Nee taught that all genuine Christian believers in their city comprise the local church in that city.[7] Individual local churches, therefore, are referred to by the name of their respective cities (e.g. "the church in San Francisco", "the church in Taipei" (台北市召會)). However, some local churches use signs at their meeting halls indicating only "The church in _____", implying to many a claim that only they are the church in that city. Thus, confusion arises in practice and that designation raises the ire of some other Christian churches. In an attempt to minimize this confusion and adhere to their beliefs concerning the proper scriptural understanding of a local church, some assemblies phrase the identifying sign with the expression "Meeting Hall [or meeting place] of the church in _____". This is intended to indicate that the physical building at that address is not in fact the church itself but rather only a place where the church in that city gathers for corporate meetings (Acts 14:27; 1 Corinthians 14:23), the church itself being spiritual and organic in nature (Ephesians 2:21–22). Some larger churches have multiple gatherings in a single city, which are referred to by their meeting hall (e.g. Hall 1 or Hall 2).[8]

Chinese language lacks capitalization and plural form while Chinese terms of Christianity were all translated from other languages. It is, technically, more difficult for Chinese-speakers to refer to their churches. In the beginning the standard Mandarin term "church" (教會) was used. But in recent years, the original Greek term "ekklesia" (召會) which is a new Chinese word coined by themselves is being adopted. To strangers, many would just call their church buildings "Meeting Halls" (聚會所) or "Assembly Halls". Many members of the local churches do, however, refer to their group as: the Lord's recovery (主的恢復) which refers to their beliefs concerning God's move in time that produced the present practice of the local churches. They may also refer to the group as the church life, which refers to their beliefs and practices concerning the corporate experience of enjoying Christ as the believers' life and living; the Church which may refer to their beliefs concerning "the one true Church" as well as to their particular practice of the local church as they believe is revealed in the New Testament; and the local churches (plural).[9]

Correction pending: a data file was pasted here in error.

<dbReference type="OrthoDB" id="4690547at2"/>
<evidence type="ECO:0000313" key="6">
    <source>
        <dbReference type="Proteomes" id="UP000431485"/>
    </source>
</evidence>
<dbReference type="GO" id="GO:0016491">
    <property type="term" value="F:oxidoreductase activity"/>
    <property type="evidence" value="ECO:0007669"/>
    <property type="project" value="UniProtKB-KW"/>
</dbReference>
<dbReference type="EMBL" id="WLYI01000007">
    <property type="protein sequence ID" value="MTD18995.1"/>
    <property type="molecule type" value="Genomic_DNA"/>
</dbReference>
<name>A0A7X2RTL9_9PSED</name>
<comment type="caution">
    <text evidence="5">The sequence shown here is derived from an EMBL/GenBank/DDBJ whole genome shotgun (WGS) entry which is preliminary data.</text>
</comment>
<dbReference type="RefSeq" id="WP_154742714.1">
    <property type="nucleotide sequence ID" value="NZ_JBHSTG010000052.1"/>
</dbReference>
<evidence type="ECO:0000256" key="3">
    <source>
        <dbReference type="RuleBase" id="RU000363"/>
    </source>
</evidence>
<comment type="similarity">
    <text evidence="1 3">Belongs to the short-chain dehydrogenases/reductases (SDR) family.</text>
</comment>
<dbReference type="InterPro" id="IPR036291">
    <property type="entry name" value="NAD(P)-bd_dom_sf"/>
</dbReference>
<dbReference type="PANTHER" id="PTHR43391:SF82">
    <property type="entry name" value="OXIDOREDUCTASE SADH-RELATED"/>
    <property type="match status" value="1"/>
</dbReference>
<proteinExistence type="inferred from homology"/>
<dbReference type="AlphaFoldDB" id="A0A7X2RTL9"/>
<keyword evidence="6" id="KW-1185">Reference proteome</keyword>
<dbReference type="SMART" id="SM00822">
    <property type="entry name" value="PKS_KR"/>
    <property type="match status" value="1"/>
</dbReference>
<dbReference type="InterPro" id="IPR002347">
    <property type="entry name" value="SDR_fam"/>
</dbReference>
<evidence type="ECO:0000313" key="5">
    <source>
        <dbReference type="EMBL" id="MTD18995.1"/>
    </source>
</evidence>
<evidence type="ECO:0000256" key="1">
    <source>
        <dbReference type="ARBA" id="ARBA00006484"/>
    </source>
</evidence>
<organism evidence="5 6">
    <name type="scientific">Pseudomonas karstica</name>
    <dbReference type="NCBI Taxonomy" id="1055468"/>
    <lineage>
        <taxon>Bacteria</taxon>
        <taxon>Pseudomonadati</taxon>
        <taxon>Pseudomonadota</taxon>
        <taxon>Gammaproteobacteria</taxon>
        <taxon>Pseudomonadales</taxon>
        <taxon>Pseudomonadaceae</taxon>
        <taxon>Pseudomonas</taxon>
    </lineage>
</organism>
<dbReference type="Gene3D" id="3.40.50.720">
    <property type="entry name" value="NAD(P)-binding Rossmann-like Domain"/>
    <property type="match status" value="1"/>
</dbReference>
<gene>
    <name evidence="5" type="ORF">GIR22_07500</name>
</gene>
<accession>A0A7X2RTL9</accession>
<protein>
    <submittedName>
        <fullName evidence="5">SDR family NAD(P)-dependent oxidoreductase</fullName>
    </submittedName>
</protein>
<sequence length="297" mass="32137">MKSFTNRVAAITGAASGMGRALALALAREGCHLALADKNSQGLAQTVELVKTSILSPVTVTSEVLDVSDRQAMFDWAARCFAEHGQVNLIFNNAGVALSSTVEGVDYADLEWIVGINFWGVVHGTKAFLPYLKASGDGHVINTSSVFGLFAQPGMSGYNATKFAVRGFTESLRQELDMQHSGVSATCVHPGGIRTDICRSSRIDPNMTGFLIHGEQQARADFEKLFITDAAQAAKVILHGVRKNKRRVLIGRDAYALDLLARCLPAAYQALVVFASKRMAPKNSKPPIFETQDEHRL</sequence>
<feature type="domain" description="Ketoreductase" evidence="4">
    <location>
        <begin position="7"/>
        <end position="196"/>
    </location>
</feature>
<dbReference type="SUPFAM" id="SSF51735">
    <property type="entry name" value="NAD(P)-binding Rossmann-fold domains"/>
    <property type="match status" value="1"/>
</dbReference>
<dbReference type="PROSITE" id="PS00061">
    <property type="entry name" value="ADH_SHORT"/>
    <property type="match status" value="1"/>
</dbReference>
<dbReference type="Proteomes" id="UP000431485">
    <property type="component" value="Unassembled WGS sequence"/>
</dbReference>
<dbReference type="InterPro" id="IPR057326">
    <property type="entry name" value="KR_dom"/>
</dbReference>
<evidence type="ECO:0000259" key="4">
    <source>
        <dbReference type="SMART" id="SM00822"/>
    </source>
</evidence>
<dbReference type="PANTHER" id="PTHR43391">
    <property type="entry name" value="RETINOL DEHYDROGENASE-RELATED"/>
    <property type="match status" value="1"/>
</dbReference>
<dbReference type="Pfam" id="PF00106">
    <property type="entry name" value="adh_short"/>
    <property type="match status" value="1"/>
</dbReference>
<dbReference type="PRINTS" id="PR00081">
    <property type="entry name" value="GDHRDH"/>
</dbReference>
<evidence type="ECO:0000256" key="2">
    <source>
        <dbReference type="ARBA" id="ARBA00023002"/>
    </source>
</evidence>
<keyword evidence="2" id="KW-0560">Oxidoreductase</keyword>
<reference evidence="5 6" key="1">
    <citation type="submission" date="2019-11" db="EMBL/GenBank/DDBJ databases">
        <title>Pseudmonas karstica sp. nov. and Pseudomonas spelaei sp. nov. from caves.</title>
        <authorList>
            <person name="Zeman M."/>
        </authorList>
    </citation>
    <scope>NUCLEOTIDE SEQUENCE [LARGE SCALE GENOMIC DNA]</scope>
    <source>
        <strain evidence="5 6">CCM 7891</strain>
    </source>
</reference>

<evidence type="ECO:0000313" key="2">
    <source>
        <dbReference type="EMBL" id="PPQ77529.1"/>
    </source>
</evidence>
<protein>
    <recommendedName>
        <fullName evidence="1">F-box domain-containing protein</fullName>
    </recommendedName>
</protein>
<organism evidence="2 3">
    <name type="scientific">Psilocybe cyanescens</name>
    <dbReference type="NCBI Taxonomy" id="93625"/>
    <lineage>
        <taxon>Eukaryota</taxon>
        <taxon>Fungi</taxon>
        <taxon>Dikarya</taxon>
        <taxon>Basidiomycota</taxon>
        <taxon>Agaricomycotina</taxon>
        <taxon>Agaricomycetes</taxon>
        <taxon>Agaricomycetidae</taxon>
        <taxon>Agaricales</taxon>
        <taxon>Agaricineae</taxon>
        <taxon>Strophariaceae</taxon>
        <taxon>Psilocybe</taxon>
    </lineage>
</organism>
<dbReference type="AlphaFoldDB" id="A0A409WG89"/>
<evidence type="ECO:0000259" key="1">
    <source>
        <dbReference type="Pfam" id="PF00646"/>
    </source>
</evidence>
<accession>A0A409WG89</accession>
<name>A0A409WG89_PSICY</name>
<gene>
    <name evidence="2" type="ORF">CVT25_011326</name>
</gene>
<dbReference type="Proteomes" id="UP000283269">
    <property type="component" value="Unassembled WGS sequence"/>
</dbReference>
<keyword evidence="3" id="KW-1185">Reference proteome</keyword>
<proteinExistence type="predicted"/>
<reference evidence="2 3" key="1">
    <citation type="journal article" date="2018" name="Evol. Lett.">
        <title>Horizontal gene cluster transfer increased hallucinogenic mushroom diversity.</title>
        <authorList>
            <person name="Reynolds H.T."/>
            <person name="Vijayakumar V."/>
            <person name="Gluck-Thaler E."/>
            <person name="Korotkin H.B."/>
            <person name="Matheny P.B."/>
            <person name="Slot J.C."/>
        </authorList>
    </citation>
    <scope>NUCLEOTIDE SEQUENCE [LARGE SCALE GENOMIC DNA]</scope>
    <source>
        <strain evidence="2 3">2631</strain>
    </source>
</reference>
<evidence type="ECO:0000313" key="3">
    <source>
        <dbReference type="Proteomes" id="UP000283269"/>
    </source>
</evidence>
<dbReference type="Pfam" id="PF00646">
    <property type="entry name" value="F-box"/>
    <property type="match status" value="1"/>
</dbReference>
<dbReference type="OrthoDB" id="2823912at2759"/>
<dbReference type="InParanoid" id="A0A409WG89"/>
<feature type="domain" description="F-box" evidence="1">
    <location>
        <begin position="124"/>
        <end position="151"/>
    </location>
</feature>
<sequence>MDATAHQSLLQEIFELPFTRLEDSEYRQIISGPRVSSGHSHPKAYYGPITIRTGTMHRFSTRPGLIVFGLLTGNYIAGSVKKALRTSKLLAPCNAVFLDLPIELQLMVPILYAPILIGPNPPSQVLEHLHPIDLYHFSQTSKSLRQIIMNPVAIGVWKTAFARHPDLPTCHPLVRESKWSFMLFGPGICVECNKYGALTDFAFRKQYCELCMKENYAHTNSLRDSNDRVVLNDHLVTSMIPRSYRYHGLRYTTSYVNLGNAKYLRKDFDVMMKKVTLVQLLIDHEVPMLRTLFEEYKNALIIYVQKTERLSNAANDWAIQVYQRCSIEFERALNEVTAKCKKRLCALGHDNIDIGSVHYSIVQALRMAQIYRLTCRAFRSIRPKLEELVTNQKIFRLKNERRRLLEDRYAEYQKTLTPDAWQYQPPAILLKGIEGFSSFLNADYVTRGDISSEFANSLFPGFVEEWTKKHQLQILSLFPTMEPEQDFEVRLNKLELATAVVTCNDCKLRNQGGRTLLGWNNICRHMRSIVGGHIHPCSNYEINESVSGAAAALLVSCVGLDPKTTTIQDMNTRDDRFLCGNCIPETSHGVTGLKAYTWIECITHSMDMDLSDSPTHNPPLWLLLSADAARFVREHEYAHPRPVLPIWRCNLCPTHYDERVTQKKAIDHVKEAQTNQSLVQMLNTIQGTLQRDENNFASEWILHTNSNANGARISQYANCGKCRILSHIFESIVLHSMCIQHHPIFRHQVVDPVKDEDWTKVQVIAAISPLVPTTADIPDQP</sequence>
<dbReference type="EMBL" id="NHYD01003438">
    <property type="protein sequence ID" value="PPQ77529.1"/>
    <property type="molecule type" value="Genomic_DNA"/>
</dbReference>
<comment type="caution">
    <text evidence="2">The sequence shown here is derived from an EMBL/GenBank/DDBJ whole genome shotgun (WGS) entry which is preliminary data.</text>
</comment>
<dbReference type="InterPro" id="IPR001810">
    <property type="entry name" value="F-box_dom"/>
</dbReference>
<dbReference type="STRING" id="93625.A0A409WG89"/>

According to Watchman Nee a local church should have at least four types of meetings: the Lord's Table meeting, the Bible study meeting, the gospel preaching meeting and the prayer meeting.[10]

Lord's Table Meeting (Sunday Service)

At the "Lord's Table meeting or Lord's Day meeting"[11] the unleavened bread is broken and wine or grape juice is shared while the attendees sing and pray and share their enjoyment of Christ.[12][citation needed] This is done in remembrance of the Lord's death until His Second Coming as referenced in the Bible in 1 Corinthians 11:26.[13]

Bible study meeting

Each local church holds Bible study meetings once or twice each week.[14] These may take place in private homes. The topic of study may be a Biblical passage, book, or subject. Some times a few selected verses, Recovery Version footnotes, or portions of a Living Stream Ministry publication are pray-read.[15] Members share their enjoyment of Christ, Biblical truths, and their experience supporting the subject being covered.

Gospel meeting